A Peek Into Eid Celebrations Around The World
As Eid-ul-Fitr, the festival that marks the end of the holy month of Ramadan on the Islamic calendar, draws near, let’s take a look at some unique ways in which it is celebrated across countries.
By Moina Memon
Islam is a world religion and Ramadan Eid or Eid-ul-Fitr is a festival marking the end of the holy month of Ramadan. Muslims eagerly wait to sight the new moon on the 29th or 30th night of Ramadan (as per the Lunar calendar) to celebrate Eid festival the next day, after observing rozas or fasts for a whole month.
For Muslims, Ramadan is a period of purification. They are expected to abstain not only from food and water during the day, but also from acts of anger and hatred throughout the month. Islamic Scholar Nouman Ali Khan explains that by doing so, the needs of both the body and the ego are sacrificed, thus helping people to become better human beings with control over nafs – an Arabic word meaning 'self' but used to refer to the 'soul'.
On the day of Eid, Muslims everywhere wear new clothes and head to mosques in the morning to listen to a sermon by maulvis (priests) and offer prayers praising and thanking Allah. After the prayers they greet each other saying Eid Mubarak, meaning, ‘Have a Blessed Eid!’ In the subcontinent of India, Bangladesh and Pakistan this greeting is followed by the customary three hugs which is an expression of love and brotherhood. During the next couple of days, people visit elders to greet them and also visit graveyards to pay their respects to the memory of those who have passed on. Children go around their neighbourhoods wishing people Eid Mubarak and are given gifts of candy, sweets, or even token amounts of money called eidi.
While the essence of the festival everywhere in the world is harmony and brotherhood and a feast is of course part of the celebration, each culture has its own twist to the way Eid-ul-Fitr is celebrated, especially, in terms of food. Here are some ways in which different countries mark the day.
India And Pakistan: A Sweet Start
Indians and Pakistanis celebrate the festival in similar fashion – traditionally, homes are cleaned and the womenfolk wake up early to cook sheer korma – a sweet made with milk, nuts, sugar and vermicelli. The entire family eats a bowl of this dish before going to the mosque for Eid prayers. Later, they meet and greet near and dear ones and children go from door to door collecting eidi.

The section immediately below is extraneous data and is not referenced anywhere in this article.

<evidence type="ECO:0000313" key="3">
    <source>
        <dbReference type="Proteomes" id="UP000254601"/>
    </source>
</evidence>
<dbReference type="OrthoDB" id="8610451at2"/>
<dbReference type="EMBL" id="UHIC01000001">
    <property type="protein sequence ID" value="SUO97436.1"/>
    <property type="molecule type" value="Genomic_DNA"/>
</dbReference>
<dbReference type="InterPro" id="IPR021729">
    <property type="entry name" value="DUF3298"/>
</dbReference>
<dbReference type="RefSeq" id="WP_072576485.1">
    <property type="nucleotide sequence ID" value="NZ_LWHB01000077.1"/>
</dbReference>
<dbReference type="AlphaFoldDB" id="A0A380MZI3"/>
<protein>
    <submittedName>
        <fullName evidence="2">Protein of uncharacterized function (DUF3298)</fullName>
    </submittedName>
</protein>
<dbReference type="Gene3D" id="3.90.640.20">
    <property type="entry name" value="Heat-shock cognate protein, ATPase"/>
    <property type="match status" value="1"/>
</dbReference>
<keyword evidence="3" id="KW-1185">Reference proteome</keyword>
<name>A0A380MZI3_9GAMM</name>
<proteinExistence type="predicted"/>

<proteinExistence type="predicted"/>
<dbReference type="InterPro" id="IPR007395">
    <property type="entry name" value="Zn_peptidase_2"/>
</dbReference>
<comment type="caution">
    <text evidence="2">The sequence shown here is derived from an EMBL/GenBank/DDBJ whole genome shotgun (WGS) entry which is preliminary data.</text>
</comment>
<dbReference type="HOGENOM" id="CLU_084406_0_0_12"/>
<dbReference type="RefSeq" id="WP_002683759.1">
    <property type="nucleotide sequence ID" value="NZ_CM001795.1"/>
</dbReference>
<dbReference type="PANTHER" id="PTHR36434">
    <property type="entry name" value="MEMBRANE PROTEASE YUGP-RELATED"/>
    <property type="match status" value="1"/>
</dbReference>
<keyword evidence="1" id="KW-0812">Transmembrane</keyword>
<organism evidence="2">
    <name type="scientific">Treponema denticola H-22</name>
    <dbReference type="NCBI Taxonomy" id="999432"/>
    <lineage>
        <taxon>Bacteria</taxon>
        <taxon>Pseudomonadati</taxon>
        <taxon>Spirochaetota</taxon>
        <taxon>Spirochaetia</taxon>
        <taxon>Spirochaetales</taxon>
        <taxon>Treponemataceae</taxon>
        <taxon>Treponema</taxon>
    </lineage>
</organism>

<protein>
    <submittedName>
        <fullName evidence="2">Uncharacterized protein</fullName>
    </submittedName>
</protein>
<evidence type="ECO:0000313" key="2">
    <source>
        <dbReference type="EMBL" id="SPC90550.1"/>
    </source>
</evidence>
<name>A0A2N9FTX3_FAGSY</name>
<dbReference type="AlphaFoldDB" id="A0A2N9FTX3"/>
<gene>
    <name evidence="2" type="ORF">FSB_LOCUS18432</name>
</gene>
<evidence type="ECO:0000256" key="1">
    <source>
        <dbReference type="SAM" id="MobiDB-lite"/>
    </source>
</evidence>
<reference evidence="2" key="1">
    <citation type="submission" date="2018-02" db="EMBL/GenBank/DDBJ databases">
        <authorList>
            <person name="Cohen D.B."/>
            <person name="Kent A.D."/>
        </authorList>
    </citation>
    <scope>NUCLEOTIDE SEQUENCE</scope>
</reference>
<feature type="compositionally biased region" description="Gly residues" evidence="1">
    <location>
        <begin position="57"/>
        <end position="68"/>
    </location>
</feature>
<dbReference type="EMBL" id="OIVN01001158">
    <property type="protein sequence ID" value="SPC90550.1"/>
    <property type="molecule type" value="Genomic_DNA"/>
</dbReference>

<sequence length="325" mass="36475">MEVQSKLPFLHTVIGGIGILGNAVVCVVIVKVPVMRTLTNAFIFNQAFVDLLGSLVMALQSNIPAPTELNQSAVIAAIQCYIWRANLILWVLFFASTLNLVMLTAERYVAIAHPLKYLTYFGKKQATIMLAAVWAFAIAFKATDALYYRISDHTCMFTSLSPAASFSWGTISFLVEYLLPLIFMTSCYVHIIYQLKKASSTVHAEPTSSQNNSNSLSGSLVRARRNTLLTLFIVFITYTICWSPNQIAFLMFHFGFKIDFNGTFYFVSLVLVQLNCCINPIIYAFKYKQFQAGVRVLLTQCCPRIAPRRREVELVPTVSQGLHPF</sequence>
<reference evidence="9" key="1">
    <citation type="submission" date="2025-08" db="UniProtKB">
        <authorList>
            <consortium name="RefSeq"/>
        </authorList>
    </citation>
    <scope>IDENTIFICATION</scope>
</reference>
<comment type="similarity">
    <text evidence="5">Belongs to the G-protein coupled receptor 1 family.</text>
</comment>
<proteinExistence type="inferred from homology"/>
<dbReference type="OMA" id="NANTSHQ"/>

Indonesia: Mega Celebrations
In Indonesia Eid is also called Lebaran and is celebrated on a big scale as the country has a sizeable Muslim population. The traditional menu for the festival includes ketupat or rice dumplings, often eaten with rendang, a spicy meat dish, and dodol, a toffee-like palm sugar-based confection. Rice cooked in hollow bamboo sticks, known as lemang, is another highlight of the feast.
Egypt: Four Days of Joy
During the four-day long Eid celebrations in Egypt, people meet family and friends to exchange greetings. The festive spread includes delicious fish dishes, fata (a blend of rice, vinegar, meat and onions) and kahk, traditional nut-filled cookies rolled in powdered sugar.
Turkey: A Delightful Time
The festival of Eid, known as Ramzan Bayrami in Turkey, is celebrated in style. Desserts feature prominently on the menu of the day. An all-time favourite is lokum, known to the rest of the world as ‘Turkish Delight’. A jelly-like combination of sugar and starch, it is filled with dates, pistachios and walnuts. Baklava and güllaç are other favourites. The latter consists of light wafers made of wheat flour and corn starch, sandwiched with milk-soaked almonds or walnuts and garnished with pomegranate seeds and dried fruits.
Morocco: Hearty Fare in Africa
In Morocco the day begins with a breakfast of laasida, a dish that looks like a rice pudding but is made of couscous, butter, honey and seasoning. To round off the day, there’s usually a traditional tagine – a rich, flavourful stew made with meat and vegetables, seasoned with spices and cooked in a special, cone-shaped vessel made of ceramic or unglazed clay. It is usually eaten with bread.
Russia: A Russian Twist
Manti or dumplings are a traditional Russian Eid-ul-Fitr dish, though they are made in some form or the other all over the world. Thought to have originated in China, dumplings are a part of Afghan, Armenian, Turkish, Bosnian and central Asian cuisine. The Russian mantis are usually stuffed with spiced lamb or beef, and their size and shape vary across regions.
In short, the month of Ramadan is focused on introspection and restraint, and at the end of the month, Muslims everywhere celebrate with a feast. Eid Milan parties are held even in non-Islamic regions and countries by the Muslim community, and people of other religions join in the celebrations in a spirit of brotherhood.
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